Why Does OSHA Stress This Enforcement?
The Occupational Safety and Health Administration is authorized by the Occupational Safety Health Act of 1970 (OSH Act) to assure employers provide safe and healthful conditions for working men and women free of recognized hazards and by setting and enforcing standards and providing training, outreach, education and technical assistance. OSHA sets enforcement policies and targeted inspection programs in order to properly respond to fatalities, catastrophes and complaints. These intervention strategies are designed to deter, assist and work together with employers and employees in order to reduce workplace injuries, illnesses, and fatalities.
OSHA Inspection Activity
OSHA is committed to strong, fair and effective enforcement of safety and health requirements in the workplace. Inspectors, called compliance safety and health officers are experienced, well-trained industrial hygienists and safety professionals whose goal is to assure compliance with OSHA requirements and help employers and workers reduce on the job hazards, injuries and deaths. In 2021 OSHA conducted almost 25,000 inspections including over half of these being unvrogramed inspections which includes employee complaints, injuries, fatalities, and referrals. There are about 45% of these inspections which are programmed inspections that are focused OSHA’s enforcement resources towards industries and operations where known hazards exist.
OSHA has jurisdiction over approximately 7 million worksites. The agency seeks to focus its inspection resources on the most hazardous workplaces in the following order of priority;
When an inspector finds violations of OSHA standards or serious hazards, OSHA may issue citations and fines. OSHA must issue a citation and proposed penalty within six months of the violation’s occurrence. Any citation will include a description of the alleged violation, list any proposed penalties and give a deadline for correcting the alleged hazards. There are multiple violation categories which citations may include:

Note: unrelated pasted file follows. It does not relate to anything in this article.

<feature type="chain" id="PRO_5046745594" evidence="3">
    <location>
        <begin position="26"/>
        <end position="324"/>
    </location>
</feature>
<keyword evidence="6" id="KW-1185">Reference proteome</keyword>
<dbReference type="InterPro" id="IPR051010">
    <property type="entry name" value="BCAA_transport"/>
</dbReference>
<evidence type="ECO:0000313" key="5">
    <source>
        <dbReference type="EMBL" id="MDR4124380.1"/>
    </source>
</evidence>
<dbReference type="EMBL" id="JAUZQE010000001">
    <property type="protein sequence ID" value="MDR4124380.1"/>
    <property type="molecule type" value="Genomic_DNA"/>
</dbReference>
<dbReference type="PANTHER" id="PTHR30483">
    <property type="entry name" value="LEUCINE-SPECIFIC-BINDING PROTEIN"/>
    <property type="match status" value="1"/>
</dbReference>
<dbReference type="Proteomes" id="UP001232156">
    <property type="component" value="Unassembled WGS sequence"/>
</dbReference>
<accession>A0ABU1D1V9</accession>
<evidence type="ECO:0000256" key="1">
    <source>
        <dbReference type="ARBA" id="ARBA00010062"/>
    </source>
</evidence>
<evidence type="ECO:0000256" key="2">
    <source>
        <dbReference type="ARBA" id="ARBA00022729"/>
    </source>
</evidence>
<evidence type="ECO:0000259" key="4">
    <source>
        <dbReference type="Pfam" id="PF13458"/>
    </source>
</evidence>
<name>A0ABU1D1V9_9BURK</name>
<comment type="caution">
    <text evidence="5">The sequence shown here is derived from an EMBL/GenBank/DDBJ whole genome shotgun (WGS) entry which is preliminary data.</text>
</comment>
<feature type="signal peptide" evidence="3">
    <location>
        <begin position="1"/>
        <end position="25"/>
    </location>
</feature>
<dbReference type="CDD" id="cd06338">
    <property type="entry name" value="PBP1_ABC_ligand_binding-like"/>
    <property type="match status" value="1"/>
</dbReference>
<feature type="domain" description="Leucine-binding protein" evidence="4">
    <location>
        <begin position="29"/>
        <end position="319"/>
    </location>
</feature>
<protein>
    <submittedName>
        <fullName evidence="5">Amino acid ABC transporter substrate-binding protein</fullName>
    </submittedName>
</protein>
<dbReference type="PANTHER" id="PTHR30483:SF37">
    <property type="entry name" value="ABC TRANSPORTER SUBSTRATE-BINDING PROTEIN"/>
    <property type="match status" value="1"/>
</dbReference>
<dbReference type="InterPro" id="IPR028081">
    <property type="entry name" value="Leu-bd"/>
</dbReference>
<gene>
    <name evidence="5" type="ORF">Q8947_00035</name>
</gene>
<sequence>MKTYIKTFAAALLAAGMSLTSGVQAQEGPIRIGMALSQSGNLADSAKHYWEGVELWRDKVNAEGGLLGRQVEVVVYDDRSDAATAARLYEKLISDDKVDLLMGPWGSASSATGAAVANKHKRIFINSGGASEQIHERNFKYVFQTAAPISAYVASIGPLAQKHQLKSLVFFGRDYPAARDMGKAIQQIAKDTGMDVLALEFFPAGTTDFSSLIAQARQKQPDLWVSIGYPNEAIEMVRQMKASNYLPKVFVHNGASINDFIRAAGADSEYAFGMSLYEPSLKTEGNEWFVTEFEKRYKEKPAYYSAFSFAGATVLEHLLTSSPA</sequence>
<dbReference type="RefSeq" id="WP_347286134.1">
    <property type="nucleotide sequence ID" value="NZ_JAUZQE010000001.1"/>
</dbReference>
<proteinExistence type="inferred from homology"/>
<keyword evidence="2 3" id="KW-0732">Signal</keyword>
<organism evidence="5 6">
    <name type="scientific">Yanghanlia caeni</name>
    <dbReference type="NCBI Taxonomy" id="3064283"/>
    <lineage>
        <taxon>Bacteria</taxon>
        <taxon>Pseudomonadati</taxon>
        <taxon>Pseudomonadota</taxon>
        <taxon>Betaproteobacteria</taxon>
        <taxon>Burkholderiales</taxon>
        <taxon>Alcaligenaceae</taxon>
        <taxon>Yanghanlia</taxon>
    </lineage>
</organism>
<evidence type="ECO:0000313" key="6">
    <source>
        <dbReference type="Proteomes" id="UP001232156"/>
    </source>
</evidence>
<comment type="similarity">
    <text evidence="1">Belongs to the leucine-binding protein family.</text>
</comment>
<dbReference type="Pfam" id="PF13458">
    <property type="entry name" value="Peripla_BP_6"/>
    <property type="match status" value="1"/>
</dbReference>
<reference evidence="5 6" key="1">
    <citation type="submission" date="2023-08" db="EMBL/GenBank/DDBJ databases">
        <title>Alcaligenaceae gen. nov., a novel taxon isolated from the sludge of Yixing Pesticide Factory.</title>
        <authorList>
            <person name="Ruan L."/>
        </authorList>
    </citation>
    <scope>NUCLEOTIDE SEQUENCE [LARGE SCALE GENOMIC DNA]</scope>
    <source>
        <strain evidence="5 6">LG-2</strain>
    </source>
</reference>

There is a policy in place for small employers which reduces the proposed penalty based on the gravity of the alleged violation. This policy is typically referred to as a “good faith adjustment.”
When there is a citation to an employer it also offers the employer an opportunity to conduct an informal conference with the OSHA Area Director to discuss citations, penalties, abatement dates, or any other information dating back to the original inspection. It is possible for the agency and the employer to resolve the matter in the form of a settlement agreement in order to eliminate the hazard. OSHA’s primary goal is to simply correct any hazards in the workplace and maintaining compliance opposed to issuing any citations.
There are a number of rights which belong to workers:
Under the Occupational Safety and Health Act of 1970, employers are responsible for providing safe and healthful workplaces for their employees. The role of OSHA is to help ensure that these conditions for working women and men in America are essential by setting and enforcing standards and providing training, assistance and education.
For more information visit www.osha.gov/PreventFallsNow or call OSHA at 1-800-321-OSHA (6742), TTY 1-877-889-5627.